So what do you really want to accomplish as artists? You know how hard it is to be an artist. How do you want your art to serve you? Up until now, you have had a certain amount of freedom to focus primarily on your craft. But once you’re no longer incubated by this incredible institution, focus can shift pretty quickly to things like money, success, fame. They creep into the front seat and they put their arms around you.
Be honest with yourselves. If you want guaranteed money, go work on Wall Street. But when you go into a creative field, because you love it, I promise you, you will be richer than any hedge fund guy there ever was. If you want fame, go be a Kardashian. Take selfies. For a while, I was famous for my eyebrows, and then I was famous for being a virgin. It took a lot of hard work, and sex — no, just kidding — it took a lot of hard work to get people to stop focusing on those things and pay attention to my actual accomplishments. If you mainly want to be famous, you have to be okay with all that comes with it. You don’t get to complain that your art is suffering, or that you’re not being taken seriously.
If you want success — this, I think, is the most complicated of the three — trust me when I tell you that success comes in a myriad of packages. Don’t be fooled into thinking that it does not always entail continuous hard work and tireless tenacity. You must define success to yourself. It’s not seeing what other people have. It means something different to all of us. Your success means something very, very different to that gentleman’s over there.
When I graduated from university, I thought I would be welcomed back into the movie industry with open arms and countless opportunities. I did not get such a homecoming. I could not get a movie, a play, a TV show, or even an ad campaign to save my life. I felt so lost and derailed, because all I had ever known was working. Suddenly, nobody wanted me. The only thing I knew was that I was dying inside to be creatively active. So I got real busy. I tried to find work in any way that I could. I always believe in continuing to work while you don’t have a job.
You all have incredible futures immediately ahead of you, but you will go through times that feel bleak. You will probably experience being fired, or passed over. You will be faced with fewer options, at times, than you want. That’s just life. You’re probably going to get more nos than you do yeses, but the yeses that you do get you will use, you will grow, and you will continue to move forward. Don’t give in to the disappointment. Be resourceful, and be determined.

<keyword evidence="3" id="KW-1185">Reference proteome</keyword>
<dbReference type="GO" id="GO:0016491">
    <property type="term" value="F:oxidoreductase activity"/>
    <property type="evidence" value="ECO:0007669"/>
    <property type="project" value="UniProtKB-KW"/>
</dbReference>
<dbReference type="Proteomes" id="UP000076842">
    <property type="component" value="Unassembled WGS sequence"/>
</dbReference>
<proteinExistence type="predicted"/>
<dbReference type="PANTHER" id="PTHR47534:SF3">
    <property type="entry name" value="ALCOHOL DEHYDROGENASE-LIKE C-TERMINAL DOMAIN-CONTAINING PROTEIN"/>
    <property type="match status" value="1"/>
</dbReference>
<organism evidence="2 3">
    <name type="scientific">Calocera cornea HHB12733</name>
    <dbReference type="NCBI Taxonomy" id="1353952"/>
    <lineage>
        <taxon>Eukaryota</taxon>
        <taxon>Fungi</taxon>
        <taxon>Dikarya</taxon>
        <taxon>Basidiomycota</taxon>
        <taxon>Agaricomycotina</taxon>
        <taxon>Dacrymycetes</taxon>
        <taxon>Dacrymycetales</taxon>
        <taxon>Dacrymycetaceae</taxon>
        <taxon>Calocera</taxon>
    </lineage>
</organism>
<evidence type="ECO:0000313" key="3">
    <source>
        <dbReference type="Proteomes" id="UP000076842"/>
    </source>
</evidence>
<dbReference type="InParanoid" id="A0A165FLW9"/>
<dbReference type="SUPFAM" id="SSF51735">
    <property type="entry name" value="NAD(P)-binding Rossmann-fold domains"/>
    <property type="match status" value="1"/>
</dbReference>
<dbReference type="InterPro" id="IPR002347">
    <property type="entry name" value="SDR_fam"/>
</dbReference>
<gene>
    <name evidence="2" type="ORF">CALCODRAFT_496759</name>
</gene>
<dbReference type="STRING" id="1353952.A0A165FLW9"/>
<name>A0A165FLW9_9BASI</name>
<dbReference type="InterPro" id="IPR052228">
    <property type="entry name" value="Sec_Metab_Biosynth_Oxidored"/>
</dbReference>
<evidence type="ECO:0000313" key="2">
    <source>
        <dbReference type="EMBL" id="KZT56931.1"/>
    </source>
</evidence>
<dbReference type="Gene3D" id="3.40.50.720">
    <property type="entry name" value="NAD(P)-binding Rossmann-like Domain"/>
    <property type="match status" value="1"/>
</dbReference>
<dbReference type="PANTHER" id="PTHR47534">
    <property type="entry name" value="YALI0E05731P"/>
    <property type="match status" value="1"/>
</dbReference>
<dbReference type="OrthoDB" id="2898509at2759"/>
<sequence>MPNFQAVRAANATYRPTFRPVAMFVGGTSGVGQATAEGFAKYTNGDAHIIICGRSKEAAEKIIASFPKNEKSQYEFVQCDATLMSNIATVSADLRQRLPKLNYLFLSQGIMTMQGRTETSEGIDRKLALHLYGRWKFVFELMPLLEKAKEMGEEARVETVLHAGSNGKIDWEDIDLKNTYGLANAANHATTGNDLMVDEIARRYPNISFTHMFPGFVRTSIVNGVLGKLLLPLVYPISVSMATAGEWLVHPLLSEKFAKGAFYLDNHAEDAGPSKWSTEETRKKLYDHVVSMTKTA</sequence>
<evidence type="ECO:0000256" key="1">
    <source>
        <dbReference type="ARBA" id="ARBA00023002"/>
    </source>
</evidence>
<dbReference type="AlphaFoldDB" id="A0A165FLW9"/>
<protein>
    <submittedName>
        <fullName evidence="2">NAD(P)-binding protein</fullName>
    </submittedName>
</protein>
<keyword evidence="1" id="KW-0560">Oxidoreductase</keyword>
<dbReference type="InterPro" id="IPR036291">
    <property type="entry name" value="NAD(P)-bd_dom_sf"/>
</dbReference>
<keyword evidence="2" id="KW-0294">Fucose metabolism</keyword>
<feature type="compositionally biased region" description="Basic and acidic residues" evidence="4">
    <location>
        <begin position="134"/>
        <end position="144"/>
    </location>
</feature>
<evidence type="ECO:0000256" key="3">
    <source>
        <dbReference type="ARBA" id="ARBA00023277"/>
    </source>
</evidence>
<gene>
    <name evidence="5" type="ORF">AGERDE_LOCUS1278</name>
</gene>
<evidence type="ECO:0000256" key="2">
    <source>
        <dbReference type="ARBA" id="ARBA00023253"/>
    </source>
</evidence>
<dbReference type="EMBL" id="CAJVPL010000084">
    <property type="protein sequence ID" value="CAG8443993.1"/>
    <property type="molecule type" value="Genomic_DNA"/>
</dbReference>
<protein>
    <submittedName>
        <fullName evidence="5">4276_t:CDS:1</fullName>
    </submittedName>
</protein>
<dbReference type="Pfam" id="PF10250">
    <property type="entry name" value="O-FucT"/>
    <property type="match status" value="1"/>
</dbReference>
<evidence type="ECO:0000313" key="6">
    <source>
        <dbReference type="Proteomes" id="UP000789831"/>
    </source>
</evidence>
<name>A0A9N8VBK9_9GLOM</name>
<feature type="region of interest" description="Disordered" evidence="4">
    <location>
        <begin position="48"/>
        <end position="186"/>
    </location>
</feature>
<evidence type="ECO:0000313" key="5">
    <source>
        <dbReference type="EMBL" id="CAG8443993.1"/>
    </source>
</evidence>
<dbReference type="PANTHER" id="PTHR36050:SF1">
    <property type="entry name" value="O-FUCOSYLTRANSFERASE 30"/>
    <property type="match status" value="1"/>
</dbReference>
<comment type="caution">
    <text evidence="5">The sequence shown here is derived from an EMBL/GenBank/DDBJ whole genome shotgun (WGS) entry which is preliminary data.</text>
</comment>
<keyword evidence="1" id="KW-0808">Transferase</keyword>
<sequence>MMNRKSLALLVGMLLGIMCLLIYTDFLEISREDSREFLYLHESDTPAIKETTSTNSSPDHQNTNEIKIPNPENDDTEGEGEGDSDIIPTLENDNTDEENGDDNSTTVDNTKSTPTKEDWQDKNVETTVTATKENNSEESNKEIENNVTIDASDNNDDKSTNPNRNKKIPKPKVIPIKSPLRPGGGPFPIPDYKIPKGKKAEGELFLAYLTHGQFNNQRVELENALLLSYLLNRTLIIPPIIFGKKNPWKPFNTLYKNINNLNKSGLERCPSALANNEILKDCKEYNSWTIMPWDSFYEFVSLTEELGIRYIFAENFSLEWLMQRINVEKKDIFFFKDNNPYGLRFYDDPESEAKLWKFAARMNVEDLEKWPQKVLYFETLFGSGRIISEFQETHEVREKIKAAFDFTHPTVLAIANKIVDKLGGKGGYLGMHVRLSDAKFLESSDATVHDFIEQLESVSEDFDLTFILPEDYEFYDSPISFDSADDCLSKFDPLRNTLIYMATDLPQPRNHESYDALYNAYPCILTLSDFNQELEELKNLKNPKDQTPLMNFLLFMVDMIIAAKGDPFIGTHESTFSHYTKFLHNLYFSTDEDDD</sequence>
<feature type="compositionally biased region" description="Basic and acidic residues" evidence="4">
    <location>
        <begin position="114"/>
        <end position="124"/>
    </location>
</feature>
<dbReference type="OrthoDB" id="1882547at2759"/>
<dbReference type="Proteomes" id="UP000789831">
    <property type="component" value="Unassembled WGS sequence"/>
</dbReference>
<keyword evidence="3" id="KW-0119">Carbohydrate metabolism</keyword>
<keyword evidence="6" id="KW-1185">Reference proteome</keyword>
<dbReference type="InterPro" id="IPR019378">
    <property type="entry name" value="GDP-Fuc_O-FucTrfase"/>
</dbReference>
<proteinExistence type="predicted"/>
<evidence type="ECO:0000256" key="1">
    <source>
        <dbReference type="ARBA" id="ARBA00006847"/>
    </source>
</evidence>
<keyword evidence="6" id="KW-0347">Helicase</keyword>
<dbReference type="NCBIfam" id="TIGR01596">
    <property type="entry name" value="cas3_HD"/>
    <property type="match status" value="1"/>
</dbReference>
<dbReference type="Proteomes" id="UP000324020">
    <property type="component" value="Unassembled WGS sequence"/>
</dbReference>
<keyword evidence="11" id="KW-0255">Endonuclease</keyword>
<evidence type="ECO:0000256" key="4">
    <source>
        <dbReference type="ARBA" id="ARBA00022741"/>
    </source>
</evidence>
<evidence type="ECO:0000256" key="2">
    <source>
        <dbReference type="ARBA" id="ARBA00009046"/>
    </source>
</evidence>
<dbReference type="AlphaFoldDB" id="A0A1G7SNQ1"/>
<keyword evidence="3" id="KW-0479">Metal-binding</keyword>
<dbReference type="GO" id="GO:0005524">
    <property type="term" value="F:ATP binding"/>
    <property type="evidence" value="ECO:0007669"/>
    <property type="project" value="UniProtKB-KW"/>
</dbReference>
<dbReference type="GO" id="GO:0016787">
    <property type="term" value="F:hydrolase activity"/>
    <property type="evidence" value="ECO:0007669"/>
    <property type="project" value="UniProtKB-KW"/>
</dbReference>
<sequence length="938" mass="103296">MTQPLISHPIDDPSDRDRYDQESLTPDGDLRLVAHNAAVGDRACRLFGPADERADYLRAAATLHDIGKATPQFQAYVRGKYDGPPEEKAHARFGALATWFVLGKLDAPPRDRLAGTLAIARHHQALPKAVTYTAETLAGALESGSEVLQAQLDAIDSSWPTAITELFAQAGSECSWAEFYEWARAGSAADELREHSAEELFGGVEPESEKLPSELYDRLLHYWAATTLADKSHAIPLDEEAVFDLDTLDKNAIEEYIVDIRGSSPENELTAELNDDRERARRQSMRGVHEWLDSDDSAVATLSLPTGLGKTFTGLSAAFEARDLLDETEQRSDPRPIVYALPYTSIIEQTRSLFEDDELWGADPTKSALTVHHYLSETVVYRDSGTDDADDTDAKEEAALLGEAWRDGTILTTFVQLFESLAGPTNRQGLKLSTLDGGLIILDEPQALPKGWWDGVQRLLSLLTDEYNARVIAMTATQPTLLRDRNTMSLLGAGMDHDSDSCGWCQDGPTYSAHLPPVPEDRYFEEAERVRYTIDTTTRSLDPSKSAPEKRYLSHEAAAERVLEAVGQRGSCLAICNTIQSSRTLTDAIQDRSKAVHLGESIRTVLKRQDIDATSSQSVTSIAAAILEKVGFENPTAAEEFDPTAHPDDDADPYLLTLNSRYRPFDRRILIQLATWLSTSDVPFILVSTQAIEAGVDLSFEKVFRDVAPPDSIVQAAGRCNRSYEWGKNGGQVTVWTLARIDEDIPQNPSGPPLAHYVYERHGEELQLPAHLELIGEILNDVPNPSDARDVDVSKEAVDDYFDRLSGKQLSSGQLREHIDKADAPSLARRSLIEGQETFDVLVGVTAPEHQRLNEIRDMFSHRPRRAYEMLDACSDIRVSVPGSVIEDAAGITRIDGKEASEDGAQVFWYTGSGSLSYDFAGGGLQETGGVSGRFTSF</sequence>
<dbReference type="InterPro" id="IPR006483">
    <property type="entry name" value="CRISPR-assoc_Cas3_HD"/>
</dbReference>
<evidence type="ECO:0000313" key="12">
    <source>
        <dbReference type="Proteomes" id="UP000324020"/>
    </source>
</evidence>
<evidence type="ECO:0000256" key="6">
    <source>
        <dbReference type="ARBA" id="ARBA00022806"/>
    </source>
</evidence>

Andy Warhol said this, he said: “It doesn’t matter how slow you go, so long as you don’t stop.” In most of the things that I’ve done in my career, whether it’s Broadway or directing or writing memoirs or children’s books, I did them because other doors were closed to me. For me, success has been measured in longevity, and in an enduring career that has had both highs and lows. I simply refuse to give up. I went to where the opportunity did exist at the time. Your talent will fuel you. My point is: be fair to yourselves, please, with regards to how you view your achievements. And don’t be afraid to try things outside your comfort zone.
Last: work ethic. My dad used to say, “You know, a lot rides on how you show up.” Your work ethic plays a huge part in your creative life. Please uphold the strong work ethic that you developed during your time here. And always remember words like integrity and accountability. Listen to others, and ask for guidance from those you admire. Respect collaboration, but never settle. No job is too small, and it will only add to your mythology. Find your peers and grow strong with them. Find your mentors and follow them. Create trends that become movements that become classics. And please, like my dad said: A lot rides on how you show up.
I’m sure everything I have said here has already been said to you at some point during your time here. Maybe that’s just the point. Some life lessons don’t ever change. They need to be highlighted and they need to be remembered throughout our entire lives. But how you embrace them will distinguish you from the pack. I hope you never stop aspiring to do what you love and you continue being your unique selves. The world out there is a mess, but maybe you can fix it by making everybody look fabulous. Congratulations to you all.